tjreedy at udel.edu
Tue Jul 8 03:22:04 CEST 2008
David C. Ullrich wrote:
>>>> 'ab' in 'abc'
'a' in 'abc' works according to the standard meaning of o in collection.
'ab' in 'abc' could not work by that standard meaning because strings,
as virtual sequences, only contain characters (length 1 strings). Among
built-in collections, this limitation is unique to strings (and bytes,
in 3.0). So in 2.3, 'in' was given a useful extension of meaning that
is also unique to strings (and bytes).
>>>> [1,2] in [1,2,3]
[1,2] can be an member of tuples, lists, dicts and other general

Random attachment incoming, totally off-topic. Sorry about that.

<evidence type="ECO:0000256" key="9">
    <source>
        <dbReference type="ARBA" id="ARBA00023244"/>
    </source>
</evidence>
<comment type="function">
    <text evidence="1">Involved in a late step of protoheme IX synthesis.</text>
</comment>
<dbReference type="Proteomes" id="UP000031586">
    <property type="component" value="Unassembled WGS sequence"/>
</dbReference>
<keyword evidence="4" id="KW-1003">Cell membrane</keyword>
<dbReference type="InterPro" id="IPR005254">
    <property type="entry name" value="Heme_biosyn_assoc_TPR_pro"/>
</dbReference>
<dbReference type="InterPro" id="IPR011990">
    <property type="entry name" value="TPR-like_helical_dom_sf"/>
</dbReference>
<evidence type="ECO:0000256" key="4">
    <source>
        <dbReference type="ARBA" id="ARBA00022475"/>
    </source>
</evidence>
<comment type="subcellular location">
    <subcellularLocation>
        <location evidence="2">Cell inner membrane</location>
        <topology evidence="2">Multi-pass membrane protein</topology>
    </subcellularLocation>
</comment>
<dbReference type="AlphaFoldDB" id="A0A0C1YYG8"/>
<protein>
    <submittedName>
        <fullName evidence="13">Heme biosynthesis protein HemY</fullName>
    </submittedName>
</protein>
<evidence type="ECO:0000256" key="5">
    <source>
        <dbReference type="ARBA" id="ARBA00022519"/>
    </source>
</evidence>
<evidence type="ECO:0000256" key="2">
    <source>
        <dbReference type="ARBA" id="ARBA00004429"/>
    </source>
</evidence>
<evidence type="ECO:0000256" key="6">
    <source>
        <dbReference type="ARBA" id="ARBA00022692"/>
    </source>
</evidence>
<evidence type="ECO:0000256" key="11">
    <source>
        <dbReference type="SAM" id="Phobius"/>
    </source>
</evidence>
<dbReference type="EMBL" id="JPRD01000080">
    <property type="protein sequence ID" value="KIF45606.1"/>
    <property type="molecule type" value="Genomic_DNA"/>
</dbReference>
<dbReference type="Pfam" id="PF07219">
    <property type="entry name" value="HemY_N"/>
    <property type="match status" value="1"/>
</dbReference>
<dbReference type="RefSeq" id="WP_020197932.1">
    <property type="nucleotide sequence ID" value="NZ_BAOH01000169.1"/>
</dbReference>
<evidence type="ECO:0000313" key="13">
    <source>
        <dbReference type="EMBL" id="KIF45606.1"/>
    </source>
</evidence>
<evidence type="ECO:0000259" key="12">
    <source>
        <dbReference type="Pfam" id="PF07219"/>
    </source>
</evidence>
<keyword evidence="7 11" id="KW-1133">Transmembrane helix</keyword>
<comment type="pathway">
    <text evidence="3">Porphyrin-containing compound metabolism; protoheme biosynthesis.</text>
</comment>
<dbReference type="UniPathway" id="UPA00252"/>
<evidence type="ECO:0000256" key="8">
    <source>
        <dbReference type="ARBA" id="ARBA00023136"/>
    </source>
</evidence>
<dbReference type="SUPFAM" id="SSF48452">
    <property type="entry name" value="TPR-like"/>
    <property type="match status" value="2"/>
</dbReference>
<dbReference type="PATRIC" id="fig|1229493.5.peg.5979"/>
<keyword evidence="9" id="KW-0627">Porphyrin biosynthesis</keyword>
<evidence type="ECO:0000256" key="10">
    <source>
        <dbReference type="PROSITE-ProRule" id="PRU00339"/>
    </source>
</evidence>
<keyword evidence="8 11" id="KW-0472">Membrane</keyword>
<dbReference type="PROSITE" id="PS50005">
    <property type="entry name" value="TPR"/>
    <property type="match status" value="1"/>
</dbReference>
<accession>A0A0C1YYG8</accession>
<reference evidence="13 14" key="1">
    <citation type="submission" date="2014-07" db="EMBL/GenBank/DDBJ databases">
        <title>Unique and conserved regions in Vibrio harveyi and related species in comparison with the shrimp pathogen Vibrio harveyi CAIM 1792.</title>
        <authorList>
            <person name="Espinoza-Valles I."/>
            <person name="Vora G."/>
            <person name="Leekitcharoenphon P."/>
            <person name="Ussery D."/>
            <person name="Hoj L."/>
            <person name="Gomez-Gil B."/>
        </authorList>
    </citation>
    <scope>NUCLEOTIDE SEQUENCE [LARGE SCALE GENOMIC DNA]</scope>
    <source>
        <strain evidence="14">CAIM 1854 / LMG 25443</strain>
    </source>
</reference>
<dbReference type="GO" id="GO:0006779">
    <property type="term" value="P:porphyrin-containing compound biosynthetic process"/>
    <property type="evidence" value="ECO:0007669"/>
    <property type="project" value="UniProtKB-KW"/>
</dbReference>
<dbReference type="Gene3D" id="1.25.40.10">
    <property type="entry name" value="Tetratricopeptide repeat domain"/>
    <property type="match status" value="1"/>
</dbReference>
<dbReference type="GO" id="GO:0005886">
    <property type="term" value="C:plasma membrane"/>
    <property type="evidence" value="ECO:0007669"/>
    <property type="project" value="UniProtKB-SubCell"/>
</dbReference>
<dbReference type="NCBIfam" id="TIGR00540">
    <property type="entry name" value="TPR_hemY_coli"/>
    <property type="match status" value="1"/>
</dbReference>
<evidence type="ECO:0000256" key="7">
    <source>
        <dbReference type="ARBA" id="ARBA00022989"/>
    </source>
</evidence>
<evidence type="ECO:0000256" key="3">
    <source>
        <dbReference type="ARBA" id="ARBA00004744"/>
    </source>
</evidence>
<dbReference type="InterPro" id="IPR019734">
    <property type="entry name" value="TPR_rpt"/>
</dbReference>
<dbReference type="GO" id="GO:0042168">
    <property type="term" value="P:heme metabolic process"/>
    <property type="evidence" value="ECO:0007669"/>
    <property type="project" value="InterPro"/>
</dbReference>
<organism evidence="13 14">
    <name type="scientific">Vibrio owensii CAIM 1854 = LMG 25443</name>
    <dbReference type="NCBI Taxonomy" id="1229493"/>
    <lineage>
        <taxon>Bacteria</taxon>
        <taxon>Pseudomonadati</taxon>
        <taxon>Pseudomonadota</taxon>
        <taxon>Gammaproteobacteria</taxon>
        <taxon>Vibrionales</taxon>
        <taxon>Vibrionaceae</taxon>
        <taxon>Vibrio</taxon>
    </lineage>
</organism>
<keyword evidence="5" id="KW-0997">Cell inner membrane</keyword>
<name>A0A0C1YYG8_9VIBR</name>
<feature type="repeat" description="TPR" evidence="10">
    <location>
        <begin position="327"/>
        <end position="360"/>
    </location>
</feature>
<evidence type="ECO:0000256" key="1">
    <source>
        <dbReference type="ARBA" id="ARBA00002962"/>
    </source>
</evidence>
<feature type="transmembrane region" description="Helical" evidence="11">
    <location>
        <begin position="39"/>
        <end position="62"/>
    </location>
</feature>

collections. [1,2] in collection therefore has that meaning, that it is
a single element of collection. Extending the meaning would conflict
with this basic meaning.
> Is there a reason for the inconsistency? I would
> have thought "in" would check for elements of a
> sequence, regardless of what sort of sequence it was...
It is not an inconsistency but an extension corresponding to the
limitation of what an string element can be.
Terry J. Reedy
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